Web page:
Police, Prosecutors Point Fingers In Botched Blood Draw

Judge Ruled Proper Procedures Not Followed

Indianapolis Police and the Marion County Prosecutor's Office are pointing fingers over Officer David Bisard's botched blood draw after last month's fatal crash.

Bisard, a nine-year veteran, was on duty when he struck a group of motorcyclists stopped at a red light Aug. 6, killing Eric Wells, 30, and injuring Kurt Weekly, 44, and Mary Mills, 47.


A blood draw taken at an occupational clinic nearly two hours after the crash showed Bisard had a blood-alcohol level of 0.19 percent, police said. But alcohol-related charges were dropped after a judge ruled that proper procedures weren't followed.

The Fraternal Order of Police told 6News' Jack Rinehart on Thursday that the prosecutor's office failed to properly update fatal crash investigators on a recent change in state law making it mandatory for all blood draws to be taken at a hospital.

"If your question is were they sufficiently notified and informed prior to the Bisard tragedy, I would have to say no," said union President Sgt. William Owensby. "It appears there's been a lack of communication on the prosecutor's office portion of this."

But Marion County Chief Trial Deputy David Wyser said police broke with longstanding protocol when they took Bisard to a clinic instead of to Wishard Memorial Hospital.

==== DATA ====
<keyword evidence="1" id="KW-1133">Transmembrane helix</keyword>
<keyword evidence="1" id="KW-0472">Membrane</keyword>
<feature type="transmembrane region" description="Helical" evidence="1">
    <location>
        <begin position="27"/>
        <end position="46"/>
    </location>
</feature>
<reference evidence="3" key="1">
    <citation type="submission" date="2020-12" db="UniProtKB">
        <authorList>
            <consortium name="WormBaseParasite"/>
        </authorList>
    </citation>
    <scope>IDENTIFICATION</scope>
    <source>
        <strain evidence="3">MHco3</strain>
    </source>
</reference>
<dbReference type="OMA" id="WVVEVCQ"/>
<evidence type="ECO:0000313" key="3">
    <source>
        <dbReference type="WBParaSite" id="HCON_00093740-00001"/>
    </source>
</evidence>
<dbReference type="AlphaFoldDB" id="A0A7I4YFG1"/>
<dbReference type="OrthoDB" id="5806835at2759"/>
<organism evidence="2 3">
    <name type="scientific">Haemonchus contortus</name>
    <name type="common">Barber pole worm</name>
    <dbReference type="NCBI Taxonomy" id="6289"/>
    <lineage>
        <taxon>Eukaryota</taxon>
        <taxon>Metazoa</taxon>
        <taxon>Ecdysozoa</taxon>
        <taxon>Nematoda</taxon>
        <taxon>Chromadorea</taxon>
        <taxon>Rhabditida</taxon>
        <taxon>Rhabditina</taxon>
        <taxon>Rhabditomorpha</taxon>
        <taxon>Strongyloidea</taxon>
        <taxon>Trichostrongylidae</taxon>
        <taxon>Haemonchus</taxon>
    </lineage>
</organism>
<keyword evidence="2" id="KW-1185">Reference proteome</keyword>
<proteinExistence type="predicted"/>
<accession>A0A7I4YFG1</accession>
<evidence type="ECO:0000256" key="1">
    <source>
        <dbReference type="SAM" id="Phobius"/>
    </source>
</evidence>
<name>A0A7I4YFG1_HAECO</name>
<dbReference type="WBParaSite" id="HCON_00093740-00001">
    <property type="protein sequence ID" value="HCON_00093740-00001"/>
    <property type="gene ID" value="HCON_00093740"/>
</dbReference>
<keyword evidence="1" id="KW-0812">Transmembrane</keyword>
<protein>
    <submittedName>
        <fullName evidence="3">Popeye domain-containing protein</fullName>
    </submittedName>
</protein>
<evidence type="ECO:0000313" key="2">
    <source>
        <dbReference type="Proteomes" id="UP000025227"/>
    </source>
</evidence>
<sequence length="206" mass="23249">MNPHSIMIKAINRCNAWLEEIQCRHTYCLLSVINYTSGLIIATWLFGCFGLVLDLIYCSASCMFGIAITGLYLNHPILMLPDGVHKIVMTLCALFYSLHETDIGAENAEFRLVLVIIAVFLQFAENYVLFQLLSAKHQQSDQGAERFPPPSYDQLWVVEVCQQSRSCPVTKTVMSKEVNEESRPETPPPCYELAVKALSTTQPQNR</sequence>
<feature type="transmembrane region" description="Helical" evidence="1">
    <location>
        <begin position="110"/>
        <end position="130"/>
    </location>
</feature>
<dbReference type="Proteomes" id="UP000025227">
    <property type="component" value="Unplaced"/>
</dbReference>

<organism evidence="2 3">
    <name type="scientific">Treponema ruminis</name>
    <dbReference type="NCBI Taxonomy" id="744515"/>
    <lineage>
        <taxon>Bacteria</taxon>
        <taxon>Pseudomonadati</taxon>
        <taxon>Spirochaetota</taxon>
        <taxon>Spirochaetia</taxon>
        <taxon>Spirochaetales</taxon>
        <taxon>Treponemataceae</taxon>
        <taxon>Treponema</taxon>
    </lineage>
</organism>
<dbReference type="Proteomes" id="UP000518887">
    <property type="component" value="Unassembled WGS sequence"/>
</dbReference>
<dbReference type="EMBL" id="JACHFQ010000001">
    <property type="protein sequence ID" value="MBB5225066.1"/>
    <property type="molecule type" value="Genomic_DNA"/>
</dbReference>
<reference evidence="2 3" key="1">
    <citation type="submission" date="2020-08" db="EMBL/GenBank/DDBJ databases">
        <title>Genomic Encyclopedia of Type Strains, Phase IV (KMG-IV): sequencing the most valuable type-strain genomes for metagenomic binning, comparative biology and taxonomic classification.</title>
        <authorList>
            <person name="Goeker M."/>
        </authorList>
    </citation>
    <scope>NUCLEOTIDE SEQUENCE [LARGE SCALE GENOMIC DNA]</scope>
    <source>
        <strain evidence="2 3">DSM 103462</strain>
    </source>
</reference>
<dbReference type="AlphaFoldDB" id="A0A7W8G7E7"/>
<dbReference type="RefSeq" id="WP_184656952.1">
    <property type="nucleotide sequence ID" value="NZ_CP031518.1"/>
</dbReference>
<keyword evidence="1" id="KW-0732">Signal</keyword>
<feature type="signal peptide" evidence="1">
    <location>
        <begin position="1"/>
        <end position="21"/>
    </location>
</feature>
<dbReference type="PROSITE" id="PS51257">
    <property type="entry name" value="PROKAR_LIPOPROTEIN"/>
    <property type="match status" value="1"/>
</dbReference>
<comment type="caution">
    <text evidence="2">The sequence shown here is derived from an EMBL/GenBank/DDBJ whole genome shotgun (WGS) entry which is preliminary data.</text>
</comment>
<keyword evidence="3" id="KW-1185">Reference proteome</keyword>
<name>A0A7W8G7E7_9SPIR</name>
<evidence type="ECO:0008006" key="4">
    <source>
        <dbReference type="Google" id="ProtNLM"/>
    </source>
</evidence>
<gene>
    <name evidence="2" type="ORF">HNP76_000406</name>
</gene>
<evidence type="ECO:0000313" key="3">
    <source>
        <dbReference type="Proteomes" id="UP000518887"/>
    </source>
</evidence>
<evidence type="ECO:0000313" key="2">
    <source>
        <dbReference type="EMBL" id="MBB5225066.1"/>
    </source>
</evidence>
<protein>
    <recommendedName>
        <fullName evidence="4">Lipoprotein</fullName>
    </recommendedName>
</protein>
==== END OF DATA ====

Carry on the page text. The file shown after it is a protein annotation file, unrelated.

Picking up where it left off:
"There's been thousands and thousands of cases where that's occured, 600 last year. Not a single blood draw, not a single blood draw was done at a clinic, other than Officer Bisard," he said. "It certainly is something that jumps off the page on why protocol was not followed in this particular case ... The law may have changed, but not the protocol."

Wyser also said he believes the issues with the blood draw would not have occurred had the prosecutor's office been notified and the on-call DUI prosecutor called to the scene, also part of longstanding fatal crash investigation protocol.

Officers at the crash said previously that they took Bisard to the clinic instead of to a hospital in an effort to avoid an emotional scene with the victims' families.

Indianapolis Public Safety Director Frank Straub has asked the FBI to look into the investigation surrounding the crash.

Bisard is charged with reckless homicide and criminal recklessness and is suspended pending termination from the department.